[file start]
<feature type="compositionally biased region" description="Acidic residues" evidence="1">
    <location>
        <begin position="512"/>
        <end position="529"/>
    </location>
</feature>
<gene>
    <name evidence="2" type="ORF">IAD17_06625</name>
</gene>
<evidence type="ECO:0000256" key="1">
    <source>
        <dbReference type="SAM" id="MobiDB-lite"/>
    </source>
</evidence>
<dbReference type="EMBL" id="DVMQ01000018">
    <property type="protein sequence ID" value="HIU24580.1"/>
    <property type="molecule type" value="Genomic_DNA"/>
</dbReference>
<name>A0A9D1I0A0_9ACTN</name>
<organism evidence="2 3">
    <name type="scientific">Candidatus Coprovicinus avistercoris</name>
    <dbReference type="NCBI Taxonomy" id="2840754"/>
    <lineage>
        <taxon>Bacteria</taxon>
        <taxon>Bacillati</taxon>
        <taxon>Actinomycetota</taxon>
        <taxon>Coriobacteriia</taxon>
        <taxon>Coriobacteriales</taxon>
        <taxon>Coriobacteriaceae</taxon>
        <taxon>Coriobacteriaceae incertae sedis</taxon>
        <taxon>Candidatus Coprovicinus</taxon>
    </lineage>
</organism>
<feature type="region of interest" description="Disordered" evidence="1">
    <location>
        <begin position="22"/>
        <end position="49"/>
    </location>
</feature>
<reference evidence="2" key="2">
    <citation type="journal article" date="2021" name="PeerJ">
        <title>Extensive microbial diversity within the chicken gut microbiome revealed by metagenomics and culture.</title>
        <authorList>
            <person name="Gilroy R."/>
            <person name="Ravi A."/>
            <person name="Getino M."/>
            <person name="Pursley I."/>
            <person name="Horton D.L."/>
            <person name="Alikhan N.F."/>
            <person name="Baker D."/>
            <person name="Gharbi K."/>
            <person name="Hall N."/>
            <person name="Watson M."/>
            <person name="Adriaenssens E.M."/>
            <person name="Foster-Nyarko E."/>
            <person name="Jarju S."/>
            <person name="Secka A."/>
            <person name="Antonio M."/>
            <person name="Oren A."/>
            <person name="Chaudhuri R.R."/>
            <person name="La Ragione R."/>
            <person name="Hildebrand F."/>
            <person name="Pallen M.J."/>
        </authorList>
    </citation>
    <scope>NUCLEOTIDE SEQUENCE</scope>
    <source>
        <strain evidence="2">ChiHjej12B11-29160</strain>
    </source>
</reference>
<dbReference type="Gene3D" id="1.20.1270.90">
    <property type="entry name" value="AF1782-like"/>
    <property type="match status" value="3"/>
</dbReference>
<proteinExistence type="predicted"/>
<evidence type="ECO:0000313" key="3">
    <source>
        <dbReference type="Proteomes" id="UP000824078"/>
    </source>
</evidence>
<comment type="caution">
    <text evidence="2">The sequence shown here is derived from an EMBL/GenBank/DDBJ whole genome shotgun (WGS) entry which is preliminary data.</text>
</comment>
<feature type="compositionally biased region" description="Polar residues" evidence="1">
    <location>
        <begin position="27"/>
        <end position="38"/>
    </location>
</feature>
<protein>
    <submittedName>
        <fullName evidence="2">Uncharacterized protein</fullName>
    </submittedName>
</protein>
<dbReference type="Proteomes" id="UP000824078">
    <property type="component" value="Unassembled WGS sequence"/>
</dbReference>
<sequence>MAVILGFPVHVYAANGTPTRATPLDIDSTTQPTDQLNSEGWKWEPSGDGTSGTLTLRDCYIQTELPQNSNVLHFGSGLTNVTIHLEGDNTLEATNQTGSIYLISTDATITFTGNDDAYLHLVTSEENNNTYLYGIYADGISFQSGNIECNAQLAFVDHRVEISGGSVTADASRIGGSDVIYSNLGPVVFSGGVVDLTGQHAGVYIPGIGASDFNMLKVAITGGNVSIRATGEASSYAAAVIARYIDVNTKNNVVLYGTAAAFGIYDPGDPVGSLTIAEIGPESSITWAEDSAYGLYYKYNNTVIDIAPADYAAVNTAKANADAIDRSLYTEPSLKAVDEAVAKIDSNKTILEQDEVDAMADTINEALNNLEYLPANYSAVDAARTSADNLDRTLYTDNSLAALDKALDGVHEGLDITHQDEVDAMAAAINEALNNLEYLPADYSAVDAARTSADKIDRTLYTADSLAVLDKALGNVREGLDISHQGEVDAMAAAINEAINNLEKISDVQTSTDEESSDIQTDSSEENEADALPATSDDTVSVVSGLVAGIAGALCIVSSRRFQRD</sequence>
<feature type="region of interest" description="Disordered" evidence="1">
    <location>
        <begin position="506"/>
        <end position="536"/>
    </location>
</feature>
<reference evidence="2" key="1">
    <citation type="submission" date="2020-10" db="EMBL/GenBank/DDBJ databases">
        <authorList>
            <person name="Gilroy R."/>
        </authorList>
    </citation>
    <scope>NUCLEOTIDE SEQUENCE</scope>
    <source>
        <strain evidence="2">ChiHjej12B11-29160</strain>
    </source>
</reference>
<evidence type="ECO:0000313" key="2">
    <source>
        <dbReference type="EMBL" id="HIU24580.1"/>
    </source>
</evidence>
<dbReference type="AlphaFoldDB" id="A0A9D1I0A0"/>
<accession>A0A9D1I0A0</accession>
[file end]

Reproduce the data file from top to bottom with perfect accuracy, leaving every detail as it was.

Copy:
<feature type="compositionally biased region" description="Acidic residues" evidence="1">
    <location>
        <begin position="512"/>
        <end position="529"/>
    </location>
</feature>
<gene>
    <name evidence="2" type="ORF">IAD17_06625</name>
</gene>
<evidence type="ECO:0000256" key="1">
    <source>
        <dbReference type="SAM" id="MobiDB-lite"/>
    </source>
</evidence>
<dbReference type="EMBL" id="DVMQ01000018">
    <property type="protein sequence ID" value="HIU24580.1"/>
    <property type="molecule type" value="Genomic_DNA"/>
</dbReference>
<name>A0A9D1I0A0_9ACTN</name>
<organism evidence="2 3">
    <name type="scientific">Candidatus Coprovicinus avistercoris</name>
    <dbReference type="NCBI Taxonomy" id="2840754"/>
    <lineage>
        <taxon>Bacteria</taxon>
        <taxon>Bacillati</taxon>
        <taxon>Actinomycetota</taxon>
        <taxon>Coriobacteriia</taxon>
        <taxon>Coriobacteriales</taxon>
        <taxon>Coriobacteriaceae</taxon>
        <taxon>Coriobacteriaceae incertae sedis</taxon>
        <taxon>Candidatus Coprovicinus</taxon>
    </lineage>
</organism>
<feature type="region of interest" description="Disordered" evidence="1">
    <location>
        <begin position="22"/>
        <end position="49"/>
    </location>
</feature>
<reference evidence="2" key="2">
    <citation type="journal article" date="2021" name="PeerJ">
        <title>Extensive microbial diversity within the chicken gut microbiome revealed by metagenomics and culture.</title>
        <authorList>
            <person name="Gilroy R."/>
            <person name="Ravi A."/>
            <person name="Getino M."/>
            <person name="Pursley I."/>
            <person name="Horton D.L."/>
            <person name="Alikhan N.F."/>
            <person name="Baker D."/>
            <person name="Gharbi K."/>
            <person name="Hall N."/>
            <person name="Watson M."/>
            <person name="Adriaenssens E.M."/>
            <person name="Foster-Nyarko E."/>
            <person name="Jarju S."/>
            <person name="Secka A."/>
            <person name="Antonio M."/>
            <person name="Oren A."/>
            <person name="Chaudhuri R.R."/>
            <person name="La Ragione R."/>
            <person name="Hildebrand F."/>
            <person name="Pallen M.J."/>
        </authorList>
    </citation>
    <scope>NUCLEOTIDE SEQUENCE</scope>
    <source>
        <strain evidence="2">ChiHjej12B11-29160</strain>
    </source>
</reference>
<dbReference type="Gene3D" id="1.20.1270.90">
    <property type="entry name" value="AF1782-like"/>
    <property type="match status" value="3"/>
</dbReference>
<proteinExistence type="predicted"/>
<evidence type="ECO:0000313" key="3">
    <source>
        <dbReference type="Proteomes" id="UP000824078"/>
    </source>
</evidence>
<comment type="caution">
    <text evidence="2">The sequence shown here is derived from an EMBL/GenBank/DDBJ whole genome shotgun (WGS) entry which is preliminary data.</text>
</comment>
<feature type="compositionally biased region" description="Polar residues" evidence="1">
    <location>
        <begin position="27"/>
        <end position="38"/>
    </location>
</feature>
<protein>
    <submittedName>
        <fullName evidence="2">Uncharacterized protein</fullName>
    </submittedName>
</protein>
<dbReference type="Proteomes" id="UP000824078">
    <property type="component" value="Unassembled WGS sequence"/>
</dbReference>
<sequence>MAVILGFPVHVYAANGTPTRATPLDIDSTTQPTDQLNSEGWKWEPSGDGTSGTLTLRDCYIQTELPQNSNVLHFGSGLTNVTIHLEGDNTLEATNQTGSIYLISTDATITFTGNDDAYLHLVTSEENNNTYLYGIYADGISFQSGNIECNAQLAFVDHRVEISGGSVTADASRIGGSDVIYSNLGPVVFSGGVVDLTGQHAGVYIPGIGASDFNMLKVAITGGNVSIRATGEASSYAAAVIARYIDVNTKNNVVLYGTAAAFGIYDPGDPVGSLTIAEIGPESSITWAEDSAYGLYYKYNNTVIDIAPADYAAVNTAKANADAIDRSLYTEPSLKAVDEAVAKIDSNKTILEQDEVDAMADTINEALNNLEYLPANYSAVDAARTSADNLDRTLYTDNSLAALDKALDGVHEGLDITHQDEVDAMAAAINEALNNLEYLPADYSAVDAARTSADKIDRTLYTADSLAVLDKALGNVREGLDISHQGEVDAMAAAINEAINNLEKISDVQTSTDEESSDIQTDSSEENEADALPATSDDTVSVVSGLVAGIAGALCIVSSRRFQRD</sequence>
<feature type="region of interest" description="Disordered" evidence="1">
    <location>
        <begin position="506"/>
        <end position="536"/>
    </location>
</feature>
<reference evidence="2" key="1">
    <citation type="submission" date="2020-10" db="EMBL/GenBank/DDBJ databases">
        <authorList>
            <person name="Gilroy R."/>
        </authorList>
    </citation>
    <scope>NUCLEOTIDE SEQUENCE</scope>
    <source>
        <strain evidence="2">ChiHjej12B11-29160</strain>
    </source>
</reference>
<evidence type="ECO:0000313" key="2">
    <source>
        <dbReference type="EMBL" id="HIU24580.1"/>
    </source>
</evidence>
<dbReference type="AlphaFoldDB" id="A0A9D1I0A0"/>
<accession>A0A9D1I0A0</accession>